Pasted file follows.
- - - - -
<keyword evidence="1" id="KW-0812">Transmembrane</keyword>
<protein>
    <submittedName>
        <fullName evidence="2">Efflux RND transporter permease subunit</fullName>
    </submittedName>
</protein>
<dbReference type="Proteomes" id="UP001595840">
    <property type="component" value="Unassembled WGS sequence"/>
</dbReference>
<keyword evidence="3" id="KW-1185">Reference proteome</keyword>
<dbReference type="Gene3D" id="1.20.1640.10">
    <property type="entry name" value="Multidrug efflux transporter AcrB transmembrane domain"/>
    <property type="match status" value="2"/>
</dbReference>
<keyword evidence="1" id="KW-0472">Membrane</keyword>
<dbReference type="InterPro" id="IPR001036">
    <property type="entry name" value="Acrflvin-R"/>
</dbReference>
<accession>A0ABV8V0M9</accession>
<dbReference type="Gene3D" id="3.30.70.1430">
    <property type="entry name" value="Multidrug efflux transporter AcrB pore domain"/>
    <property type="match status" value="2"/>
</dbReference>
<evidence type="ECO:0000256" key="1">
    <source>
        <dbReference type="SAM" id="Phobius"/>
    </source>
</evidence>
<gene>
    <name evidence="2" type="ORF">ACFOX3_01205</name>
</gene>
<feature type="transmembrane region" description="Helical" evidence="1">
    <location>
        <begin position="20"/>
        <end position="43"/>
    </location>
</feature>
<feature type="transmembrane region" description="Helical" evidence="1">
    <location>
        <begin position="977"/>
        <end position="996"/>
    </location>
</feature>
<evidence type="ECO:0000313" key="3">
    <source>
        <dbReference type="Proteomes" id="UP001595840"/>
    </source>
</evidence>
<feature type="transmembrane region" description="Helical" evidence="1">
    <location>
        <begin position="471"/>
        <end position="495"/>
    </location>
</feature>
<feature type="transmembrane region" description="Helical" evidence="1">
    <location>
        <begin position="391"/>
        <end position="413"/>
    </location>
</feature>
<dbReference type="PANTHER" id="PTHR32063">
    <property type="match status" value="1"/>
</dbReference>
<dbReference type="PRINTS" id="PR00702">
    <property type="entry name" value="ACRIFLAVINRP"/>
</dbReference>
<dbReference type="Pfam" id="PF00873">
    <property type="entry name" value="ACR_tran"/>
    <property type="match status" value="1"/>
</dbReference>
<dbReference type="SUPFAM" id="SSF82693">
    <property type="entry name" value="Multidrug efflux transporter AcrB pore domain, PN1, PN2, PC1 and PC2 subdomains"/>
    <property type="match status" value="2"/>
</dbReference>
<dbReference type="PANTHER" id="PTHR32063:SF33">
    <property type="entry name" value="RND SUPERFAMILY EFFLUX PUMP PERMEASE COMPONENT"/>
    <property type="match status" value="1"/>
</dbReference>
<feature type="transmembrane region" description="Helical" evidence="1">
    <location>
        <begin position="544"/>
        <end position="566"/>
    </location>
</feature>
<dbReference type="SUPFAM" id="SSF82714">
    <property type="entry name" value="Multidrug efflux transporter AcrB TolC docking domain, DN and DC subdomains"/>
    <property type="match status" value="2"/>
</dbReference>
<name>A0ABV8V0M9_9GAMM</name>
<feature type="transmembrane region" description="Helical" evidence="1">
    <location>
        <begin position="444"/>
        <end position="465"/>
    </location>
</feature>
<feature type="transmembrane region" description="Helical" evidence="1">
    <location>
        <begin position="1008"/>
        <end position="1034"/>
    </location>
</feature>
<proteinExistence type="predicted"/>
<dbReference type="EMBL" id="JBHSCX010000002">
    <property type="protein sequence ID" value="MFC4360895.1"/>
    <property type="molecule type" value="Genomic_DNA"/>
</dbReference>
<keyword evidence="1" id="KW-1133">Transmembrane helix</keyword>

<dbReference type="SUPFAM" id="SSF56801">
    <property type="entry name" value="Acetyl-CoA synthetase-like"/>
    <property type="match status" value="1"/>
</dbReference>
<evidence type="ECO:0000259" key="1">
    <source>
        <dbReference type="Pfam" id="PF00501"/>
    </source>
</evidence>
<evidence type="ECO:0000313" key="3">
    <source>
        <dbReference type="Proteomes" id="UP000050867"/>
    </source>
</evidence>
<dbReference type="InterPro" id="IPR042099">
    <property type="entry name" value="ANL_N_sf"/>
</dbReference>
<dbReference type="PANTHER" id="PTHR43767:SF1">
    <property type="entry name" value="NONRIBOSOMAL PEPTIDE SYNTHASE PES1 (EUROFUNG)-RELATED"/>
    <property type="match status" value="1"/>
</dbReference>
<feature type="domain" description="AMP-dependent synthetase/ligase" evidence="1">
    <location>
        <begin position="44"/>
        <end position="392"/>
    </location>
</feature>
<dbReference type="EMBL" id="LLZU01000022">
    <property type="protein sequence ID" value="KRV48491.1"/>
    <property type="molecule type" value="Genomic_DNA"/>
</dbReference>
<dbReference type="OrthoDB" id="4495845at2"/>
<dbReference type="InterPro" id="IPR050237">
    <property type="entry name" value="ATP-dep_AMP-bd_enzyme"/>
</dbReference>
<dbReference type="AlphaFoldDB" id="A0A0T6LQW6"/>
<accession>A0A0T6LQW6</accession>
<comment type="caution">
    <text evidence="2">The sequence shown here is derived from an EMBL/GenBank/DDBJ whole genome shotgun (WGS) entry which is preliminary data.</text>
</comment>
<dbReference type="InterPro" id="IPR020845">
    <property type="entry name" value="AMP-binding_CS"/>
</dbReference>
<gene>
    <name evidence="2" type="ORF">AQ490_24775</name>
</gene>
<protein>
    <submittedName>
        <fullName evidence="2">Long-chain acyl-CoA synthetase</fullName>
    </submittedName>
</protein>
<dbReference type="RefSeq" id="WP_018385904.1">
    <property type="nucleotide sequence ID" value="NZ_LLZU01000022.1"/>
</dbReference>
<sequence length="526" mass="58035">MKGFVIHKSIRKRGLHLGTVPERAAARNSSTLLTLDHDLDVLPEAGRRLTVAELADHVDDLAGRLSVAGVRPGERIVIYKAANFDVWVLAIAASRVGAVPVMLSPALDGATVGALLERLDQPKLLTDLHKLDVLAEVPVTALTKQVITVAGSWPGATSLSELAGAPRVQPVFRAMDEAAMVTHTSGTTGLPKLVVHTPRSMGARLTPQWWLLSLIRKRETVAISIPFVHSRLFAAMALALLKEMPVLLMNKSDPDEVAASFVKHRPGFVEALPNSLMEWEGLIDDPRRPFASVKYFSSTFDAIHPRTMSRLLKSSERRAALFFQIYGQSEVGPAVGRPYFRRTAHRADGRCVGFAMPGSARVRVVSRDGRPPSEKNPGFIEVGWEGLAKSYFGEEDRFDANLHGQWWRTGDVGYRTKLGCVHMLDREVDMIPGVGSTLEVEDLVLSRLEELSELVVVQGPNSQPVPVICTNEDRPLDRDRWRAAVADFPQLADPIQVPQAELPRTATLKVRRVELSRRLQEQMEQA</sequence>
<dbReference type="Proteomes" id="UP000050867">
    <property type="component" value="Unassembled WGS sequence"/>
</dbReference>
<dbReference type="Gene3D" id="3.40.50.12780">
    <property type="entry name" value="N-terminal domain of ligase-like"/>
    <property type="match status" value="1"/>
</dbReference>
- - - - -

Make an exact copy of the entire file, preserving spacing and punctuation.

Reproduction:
<keyword evidence="1" id="KW-0812">Transmembrane</keyword>
<protein>
    <submittedName>
        <fullName evidence="2">Efflux RND transporter permease subunit</fullName>
    </submittedName>
</protein>
<dbReference type="Proteomes" id="UP001595840">
    <property type="component" value="Unassembled WGS sequence"/>
</dbReference>
<keyword evidence="3" id="KW-1185">Reference proteome</keyword>
<dbReference type="Gene3D" id="1.20.1640.10">
    <property type="entry name" value="Multidrug efflux transporter AcrB transmembrane domain"/>
    <property type="match status" value="2"/>
</dbReference>
<keyword evidence="1" id="KW-0472">Membrane</keyword>
<dbReference type="InterPro" id="IPR001036">
    <property type="entry name" value="Acrflvin-R"/>
</dbReference>
<accession>A0ABV8V0M9</accession>
<dbReference type="Gene3D" id="3.30.70.1430">
    <property type="entry name" value="Multidrug efflux transporter AcrB pore domain"/>
    <property type="match status" value="2"/>
</dbReference>
<evidence type="ECO:0000256" key="1">
    <source>
        <dbReference type="SAM" id="Phobius"/>
    </source>
</evidence>
<gene>
    <name evidence="2" type="ORF">ACFOX3_01205</name>
</gene>
<feature type="transmembrane region" description="Helical" evidence="1">
    <location>
        <begin position="20"/>
        <end position="43"/>
    </location>
</feature>
<feature type="transmembrane region" description="Helical" evidence="1">
    <location>
        <begin position="977"/>
        <end position="996"/>
    </location>
</feature>
<evidence type="ECO:0000313" key="3">
    <source>
        <dbReference type="Proteomes" id="UP001595840"/>
    </source>
</evidence>
<feature type="transmembrane region" description="Helical" evidence="1">
    <location>
        <begin position="471"/>
        <end position="495"/>
    </location>
</feature>
<feature type="transmembrane region" description="Helical" evidence="1">
    <location>
        <begin position="391"/>
        <end position="413"/>
    </location>
</feature>
<dbReference type="PANTHER" id="PTHR32063">
    <property type="match status" value="1"/>
</dbReference>
<dbReference type="PRINTS" id="PR00702">
    <property type="entry name" value="ACRIFLAVINRP"/>
</dbReference>
<dbReference type="Pfam" id="PF00873">
    <property type="entry name" value="ACR_tran"/>
    <property type="match status" value="1"/>
</dbReference>
<dbReference type="SUPFAM" id="SSF82693">
    <property type="entry name" value="Multidrug efflux transporter AcrB pore domain, PN1, PN2, PC1 and PC2 subdomains"/>
    <property type="match status" value="2"/>
</dbReference>
<dbReference type="PANTHER" id="PTHR32063:SF33">
    <property type="entry name" value="RND SUPERFAMILY EFFLUX PUMP PERMEASE COMPONENT"/>
    <property type="match status" value="1"/>
</dbReference>
<feature type="transmembrane region" description="Helical" evidence="1">
    <location>
        <begin position="544"/>
        <end position="566"/>
    </location>
</feature>
<dbReference type="SUPFAM" id="SSF82714">
    <property type="entry name" value="Multidrug efflux transporter AcrB TolC docking domain, DN and DC subdomains"/>
    <property type="match status" value="2"/>
</dbReference>
<name>A0ABV8V0M9_9GAMM</name>
<feature type="transmembrane region" description="Helical" evidence="1">
    <location>
        <begin position="444"/>
        <end position="465"/>
    </location>
</feature>
<feature type="transmembrane region" description="Helical" evidence="1">
    <location>
        <begin position="1008"/>
        <end position="1034"/>
    </location>
</feature>
<proteinExistence type="predicted"/>
<dbReference type="EMBL" id="JBHSCX010000002">
    <property type="protein sequence ID" value="MFC4360895.1"/>
    <property type="molecule type" value="Genomic_DNA"/>
</dbReference>
<keyword evidence="1" id="KW-1133">Transmembrane helix</keyword>

<dbReference type="SUPFAM" id="SSF56801">
    <property type="entry name" value="Acetyl-CoA synthetase-like"/>
    <property type="match status" value="1"/>
</dbReference>
<evidence type="ECO:0000259" key="1">
    <source>
        <dbReference type="Pfam" id="PF00501"/>
    </source>
</evidence>
<evidence type="ECO:0000313" key="3">
    <source>
        <dbReference type="Proteomes" id="UP000050867"/>
    </source>
</evidence>
<dbReference type="InterPro" id="IPR042099">
    <property type="entry name" value="ANL_N_sf"/>
</dbReference>
<dbReference type="PANTHER" id="PTHR43767:SF1">
    <property type="entry name" value="NONRIBOSOMAL PEPTIDE SYNTHASE PES1 (EUROFUNG)-RELATED"/>
    <property type="match status" value="1"/>
</dbReference>
<feature type="domain" description="AMP-dependent synthetase/ligase" evidence="1">
    <location>
        <begin position="44"/>
        <end position="392"/>
    </location>
</feature>
<dbReference type="EMBL" id="LLZU01000022">
    <property type="protein sequence ID" value="KRV48491.1"/>
    <property type="molecule type" value="Genomic_DNA"/>
</dbReference>
<dbReference type="OrthoDB" id="4495845at2"/>
<dbReference type="InterPro" id="IPR050237">
    <property type="entry name" value="ATP-dep_AMP-bd_enzyme"/>
</dbReference>
<dbReference type="AlphaFoldDB" id="A0A0T6LQW6"/>
<accession>A0A0T6LQW6</accession>
<comment type="caution">
    <text evidence="2">The sequence shown here is derived from an EMBL/GenBank/DDBJ whole genome shotgun (WGS) entry which is preliminary data.</text>
</comment>
<dbReference type="InterPro" id="IPR020845">
    <property type="entry name" value="AMP-binding_CS"/>
</dbReference>
<gene>
    <name evidence="2" type="ORF">AQ490_24775</name>
</gene>
<protein>
    <submittedName>
        <fullName evidence="2">Long-chain acyl-CoA synthetase</fullName>
    </submittedName>
</protein>
<dbReference type="RefSeq" id="WP_018385904.1">
    <property type="nucleotide sequence ID" value="NZ_LLZU01000022.1"/>
</dbReference>
<sequence length="526" mass="58035">MKGFVIHKSIRKRGLHLGTVPERAAARNSSTLLTLDHDLDVLPEAGRRLTVAELADHVDDLAGRLSVAGVRPGERIVIYKAANFDVWVLAIAASRVGAVPVMLSPALDGATVGALLERLDQPKLLTDLHKLDVLAEVPVTALTKQVITVAGSWPGATSLSELAGAPRVQPVFRAMDEAAMVTHTSGTTGLPKLVVHTPRSMGARLTPQWWLLSLIRKRETVAISIPFVHSRLFAAMALALLKEMPVLLMNKSDPDEVAASFVKHRPGFVEALPNSLMEWEGLIDDPRRPFASVKYFSSTFDAIHPRTMSRLLKSSERRAALFFQIYGQSEVGPAVGRPYFRRTAHRADGRCVGFAMPGSARVRVVSRDGRPPSEKNPGFIEVGWEGLAKSYFGEEDRFDANLHGQWWRTGDVGYRTKLGCVHMLDREVDMIPGVGSTLEVEDLVLSRLEELSELVVVQGPNSQPVPVICTNEDRPLDRDRWRAAVADFPQLADPIQVPQAELPRTATLKVRRVELSRRLQEQMEQA</sequence>
<dbReference type="Proteomes" id="UP000050867">
    <property type="component" value="Unassembled WGS sequence"/>
</dbReference>
<dbReference type="Gene3D" id="3.40.50.12780">
    <property type="entry name" value="N-terminal domain of ligase-like"/>
    <property type="match status" value="1"/>
</dbReference>